Recently we have faced one of largest DDOS attacks in history. The attacks were launched against SPAMHAUS website and about 300Gbit/s was thrown at them. The main reason attackers could reach such enormous traffic is by using open DNS resolvers to amplify the attacks.
It’s so called Smurf attack with few modifications made. Smurf is a denial-of-service attack in which large amounts of packets with the intended victim’s spoofed source ip are sent to a list of servers, which causes all those servers to reply to the request, causing significant traffic to the victim’s ip.
In our case if you query an open DNS resolver for a domain and spoof your ip with victim’s ip, DNS resolver will send response to the victim. DNS response can become quite large if you add DNSSEC parameters. This means, from simple
dig query to DNS server, you get response of much larger size. So in theory if you throw 1Mbit to DNS resolver, it will amplify your traffic for up to 50 times. You get 50Mbit from your poor 1Mbit connection. Nowadays home connections in Slovenia range from 10Mbit up to 100Mbit, considering you live in a city.
As you may know, best equipment that holds our internet backbones together can hold up to 100Gbit per port. That’s maximum traffic they can handle. You can bond few of those ports together, but sooner or later you will reach hardware limits.
As system administrator I was wondering how secure our Slovenian DNS servers are, so I made a little research. I scanned all Slovenian ip ranges from GeoIPDatabase for DNS servers and came up with interesting results.
Scanning 1972757 slovenian ip’s got me in total of 4659 DNS servers. (I probably missed some private ranges, so this may not be full list and lacks few ip’s) Not all of them are vulnerable to the attacks but some of them are. Usually these DNS servers are run on very strong connections, meaning they can produce from 100Mbit traffic per second on.
Further analysis showed that from all discovered DNS servers 1413 are open and recursive and therefore prone to abuse. I did not test possible rate-limited recursive DNS servers, since that would put me in even more dangerous position as I already am, by scanning the ranges for open ports. In theory I would have to test up to 10 concurrent DNS requests to specific server without failed responses, to be sure it’s not rate limited, but that could already be considered as flooding of the service and therefore an attack.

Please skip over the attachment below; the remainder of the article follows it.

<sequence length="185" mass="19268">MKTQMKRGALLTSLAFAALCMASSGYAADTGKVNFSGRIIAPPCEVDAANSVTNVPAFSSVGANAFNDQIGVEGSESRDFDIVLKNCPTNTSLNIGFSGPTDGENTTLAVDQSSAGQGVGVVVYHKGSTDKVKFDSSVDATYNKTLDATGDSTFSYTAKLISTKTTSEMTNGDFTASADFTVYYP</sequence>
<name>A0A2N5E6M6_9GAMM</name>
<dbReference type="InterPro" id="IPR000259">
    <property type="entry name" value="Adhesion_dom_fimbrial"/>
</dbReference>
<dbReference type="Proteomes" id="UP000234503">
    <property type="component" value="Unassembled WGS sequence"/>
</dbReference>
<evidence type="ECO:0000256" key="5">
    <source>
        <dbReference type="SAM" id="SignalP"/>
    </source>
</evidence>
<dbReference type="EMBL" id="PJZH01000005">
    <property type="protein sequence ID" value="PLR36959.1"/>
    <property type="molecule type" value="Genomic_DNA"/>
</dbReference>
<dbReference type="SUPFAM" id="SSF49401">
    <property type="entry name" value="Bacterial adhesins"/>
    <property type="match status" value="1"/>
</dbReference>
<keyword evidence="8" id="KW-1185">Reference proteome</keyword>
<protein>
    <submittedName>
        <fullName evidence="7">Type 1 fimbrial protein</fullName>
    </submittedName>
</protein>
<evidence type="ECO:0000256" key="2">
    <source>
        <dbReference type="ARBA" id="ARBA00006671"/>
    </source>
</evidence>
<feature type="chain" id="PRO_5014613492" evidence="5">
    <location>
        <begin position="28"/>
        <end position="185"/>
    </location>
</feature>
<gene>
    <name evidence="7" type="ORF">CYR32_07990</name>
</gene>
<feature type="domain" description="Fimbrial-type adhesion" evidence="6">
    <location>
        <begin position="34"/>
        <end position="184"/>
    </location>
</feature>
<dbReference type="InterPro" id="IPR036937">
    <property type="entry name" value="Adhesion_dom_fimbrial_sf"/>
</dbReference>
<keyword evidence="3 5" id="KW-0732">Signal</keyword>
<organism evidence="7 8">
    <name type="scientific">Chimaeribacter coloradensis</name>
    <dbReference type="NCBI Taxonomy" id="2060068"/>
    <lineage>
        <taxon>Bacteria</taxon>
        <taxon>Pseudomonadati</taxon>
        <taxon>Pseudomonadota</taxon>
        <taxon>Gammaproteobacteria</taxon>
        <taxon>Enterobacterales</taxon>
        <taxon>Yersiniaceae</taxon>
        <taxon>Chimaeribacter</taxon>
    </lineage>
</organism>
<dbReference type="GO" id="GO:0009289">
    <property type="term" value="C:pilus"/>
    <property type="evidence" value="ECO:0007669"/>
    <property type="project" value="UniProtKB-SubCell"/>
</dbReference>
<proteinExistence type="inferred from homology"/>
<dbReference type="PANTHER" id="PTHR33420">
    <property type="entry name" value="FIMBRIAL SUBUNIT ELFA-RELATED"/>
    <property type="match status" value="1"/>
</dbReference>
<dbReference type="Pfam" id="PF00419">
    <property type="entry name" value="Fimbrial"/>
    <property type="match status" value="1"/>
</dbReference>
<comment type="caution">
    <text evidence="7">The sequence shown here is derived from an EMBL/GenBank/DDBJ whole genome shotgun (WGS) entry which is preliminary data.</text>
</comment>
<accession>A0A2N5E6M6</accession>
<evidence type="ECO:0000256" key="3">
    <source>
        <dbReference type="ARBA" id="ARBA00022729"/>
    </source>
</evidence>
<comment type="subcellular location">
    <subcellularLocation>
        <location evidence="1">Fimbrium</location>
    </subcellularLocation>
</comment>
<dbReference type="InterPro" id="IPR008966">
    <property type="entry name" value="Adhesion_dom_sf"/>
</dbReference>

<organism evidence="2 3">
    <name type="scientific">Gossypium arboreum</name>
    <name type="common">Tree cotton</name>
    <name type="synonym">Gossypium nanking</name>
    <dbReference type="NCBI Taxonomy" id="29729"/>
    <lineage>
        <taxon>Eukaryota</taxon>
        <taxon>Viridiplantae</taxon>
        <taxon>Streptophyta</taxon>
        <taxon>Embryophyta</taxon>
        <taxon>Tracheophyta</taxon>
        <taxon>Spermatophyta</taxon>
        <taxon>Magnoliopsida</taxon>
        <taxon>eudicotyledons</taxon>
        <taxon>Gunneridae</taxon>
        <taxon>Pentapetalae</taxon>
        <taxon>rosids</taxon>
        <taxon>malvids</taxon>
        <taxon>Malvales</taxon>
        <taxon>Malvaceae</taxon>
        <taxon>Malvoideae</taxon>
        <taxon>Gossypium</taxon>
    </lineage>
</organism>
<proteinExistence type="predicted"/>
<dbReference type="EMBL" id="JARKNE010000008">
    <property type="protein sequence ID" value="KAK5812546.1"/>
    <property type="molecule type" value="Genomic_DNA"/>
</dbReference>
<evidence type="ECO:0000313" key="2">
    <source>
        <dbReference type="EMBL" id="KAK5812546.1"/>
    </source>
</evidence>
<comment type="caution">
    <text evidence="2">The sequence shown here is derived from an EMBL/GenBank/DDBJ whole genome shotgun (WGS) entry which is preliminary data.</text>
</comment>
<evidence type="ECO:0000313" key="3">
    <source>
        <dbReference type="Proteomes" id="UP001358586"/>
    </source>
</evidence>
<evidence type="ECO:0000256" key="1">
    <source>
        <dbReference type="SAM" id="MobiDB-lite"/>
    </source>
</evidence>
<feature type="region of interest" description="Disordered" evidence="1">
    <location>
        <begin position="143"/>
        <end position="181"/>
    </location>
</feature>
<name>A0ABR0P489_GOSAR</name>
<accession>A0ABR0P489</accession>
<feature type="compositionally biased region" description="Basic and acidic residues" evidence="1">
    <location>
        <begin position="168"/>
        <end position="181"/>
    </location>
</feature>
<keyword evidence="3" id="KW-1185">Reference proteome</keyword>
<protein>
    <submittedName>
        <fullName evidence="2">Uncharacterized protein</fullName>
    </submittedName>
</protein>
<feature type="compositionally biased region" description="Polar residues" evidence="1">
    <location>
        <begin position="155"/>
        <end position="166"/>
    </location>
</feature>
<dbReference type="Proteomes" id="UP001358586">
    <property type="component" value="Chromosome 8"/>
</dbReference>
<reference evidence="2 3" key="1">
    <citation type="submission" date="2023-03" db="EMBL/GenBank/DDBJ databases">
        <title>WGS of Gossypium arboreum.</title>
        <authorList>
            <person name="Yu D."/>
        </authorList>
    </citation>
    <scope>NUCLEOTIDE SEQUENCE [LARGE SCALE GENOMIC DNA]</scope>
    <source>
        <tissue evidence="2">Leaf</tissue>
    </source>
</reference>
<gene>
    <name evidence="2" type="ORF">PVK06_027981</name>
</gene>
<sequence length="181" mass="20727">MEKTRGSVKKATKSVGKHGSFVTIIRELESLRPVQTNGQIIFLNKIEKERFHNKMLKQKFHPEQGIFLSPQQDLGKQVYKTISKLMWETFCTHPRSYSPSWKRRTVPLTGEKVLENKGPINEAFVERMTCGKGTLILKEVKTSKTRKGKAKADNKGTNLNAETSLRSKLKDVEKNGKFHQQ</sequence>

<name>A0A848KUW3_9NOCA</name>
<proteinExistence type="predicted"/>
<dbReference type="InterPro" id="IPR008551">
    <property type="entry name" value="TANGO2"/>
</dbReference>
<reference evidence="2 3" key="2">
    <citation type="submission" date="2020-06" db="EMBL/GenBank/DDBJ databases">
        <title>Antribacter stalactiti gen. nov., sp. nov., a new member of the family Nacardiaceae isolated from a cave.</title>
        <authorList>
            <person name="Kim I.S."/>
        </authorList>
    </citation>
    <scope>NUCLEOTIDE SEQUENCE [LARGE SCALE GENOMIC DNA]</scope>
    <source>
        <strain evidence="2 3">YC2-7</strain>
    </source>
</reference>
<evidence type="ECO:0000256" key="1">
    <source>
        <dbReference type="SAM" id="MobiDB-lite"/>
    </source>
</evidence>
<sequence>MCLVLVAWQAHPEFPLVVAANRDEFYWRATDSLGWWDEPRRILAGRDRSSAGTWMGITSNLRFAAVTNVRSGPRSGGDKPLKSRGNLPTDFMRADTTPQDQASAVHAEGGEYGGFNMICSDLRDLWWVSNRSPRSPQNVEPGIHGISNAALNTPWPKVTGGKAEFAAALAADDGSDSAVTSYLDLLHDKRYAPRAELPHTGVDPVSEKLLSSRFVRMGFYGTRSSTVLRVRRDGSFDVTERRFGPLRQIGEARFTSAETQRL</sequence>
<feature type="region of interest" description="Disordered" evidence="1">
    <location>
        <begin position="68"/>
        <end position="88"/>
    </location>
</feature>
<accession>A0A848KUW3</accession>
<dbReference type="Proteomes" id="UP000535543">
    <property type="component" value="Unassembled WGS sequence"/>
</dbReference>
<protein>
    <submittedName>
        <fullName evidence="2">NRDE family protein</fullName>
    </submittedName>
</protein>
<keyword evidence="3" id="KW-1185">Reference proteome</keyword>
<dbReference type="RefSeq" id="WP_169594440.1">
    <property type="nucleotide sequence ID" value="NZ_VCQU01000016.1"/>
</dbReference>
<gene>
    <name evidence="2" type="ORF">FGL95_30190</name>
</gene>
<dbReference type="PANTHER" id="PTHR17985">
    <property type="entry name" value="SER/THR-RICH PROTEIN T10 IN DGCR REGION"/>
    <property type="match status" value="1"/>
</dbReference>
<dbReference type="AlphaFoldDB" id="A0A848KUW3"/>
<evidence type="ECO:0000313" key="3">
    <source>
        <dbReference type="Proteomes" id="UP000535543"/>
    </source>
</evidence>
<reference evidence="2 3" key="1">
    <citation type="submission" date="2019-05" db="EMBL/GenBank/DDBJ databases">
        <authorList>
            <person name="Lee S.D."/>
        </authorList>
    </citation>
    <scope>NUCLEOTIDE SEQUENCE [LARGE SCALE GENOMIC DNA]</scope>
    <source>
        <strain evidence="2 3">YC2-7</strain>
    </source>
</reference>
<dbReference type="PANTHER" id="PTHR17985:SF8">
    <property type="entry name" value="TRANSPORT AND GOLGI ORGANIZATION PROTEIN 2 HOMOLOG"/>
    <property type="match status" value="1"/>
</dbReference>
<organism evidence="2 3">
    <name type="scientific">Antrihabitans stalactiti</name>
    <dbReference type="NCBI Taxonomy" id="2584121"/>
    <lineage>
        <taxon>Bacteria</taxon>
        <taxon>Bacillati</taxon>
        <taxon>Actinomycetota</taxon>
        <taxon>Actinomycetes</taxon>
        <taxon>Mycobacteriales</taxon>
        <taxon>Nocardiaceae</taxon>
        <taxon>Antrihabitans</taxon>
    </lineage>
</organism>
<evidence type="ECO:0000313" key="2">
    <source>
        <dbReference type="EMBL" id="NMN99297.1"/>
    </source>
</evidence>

Reverse DNS resolving showed some really interesting results. My hypothesis was, that these servers are mainly owned by people that run servers at home for webhosting or similar stuff. I couldn’t be more wrong.
What I discovered was, servers belong to:
Several faculties in Slovenia
Webhosting companies (at least they should have secured their DNSes!)
Smaller ISP’s (They allow everyone to use their DNSes not only their own clients)
Web design companies
High-school DNS servers
From listed, you can imagine some of these open DNS servers may have few gigabit connections, that attackers can more or less abuse. For such small country we have rather large number of open DNSes…
Test your own DNS server by entering ip on this website: http://openresolverproject.org/
Consider adding rate limit on your DNS server if you must have recursive DNS: http://www.redbarn.org/dns/ratelimits
Allow recursive DNS only to your clients from ip ranges that you own. Refuse the rest.
ISP’s could prevent source ip spoofing and prevent such attacks from happening, but this is probably too radical thing to do, since it may cause domino effect and cause problems somewhere else.
I know this is delicate issue. Scanning was made for research purposes only, list of open DNS resolvers was deleted after extract and was only used for purpose of this blog post. The results of my research may have changed after my blog post was published.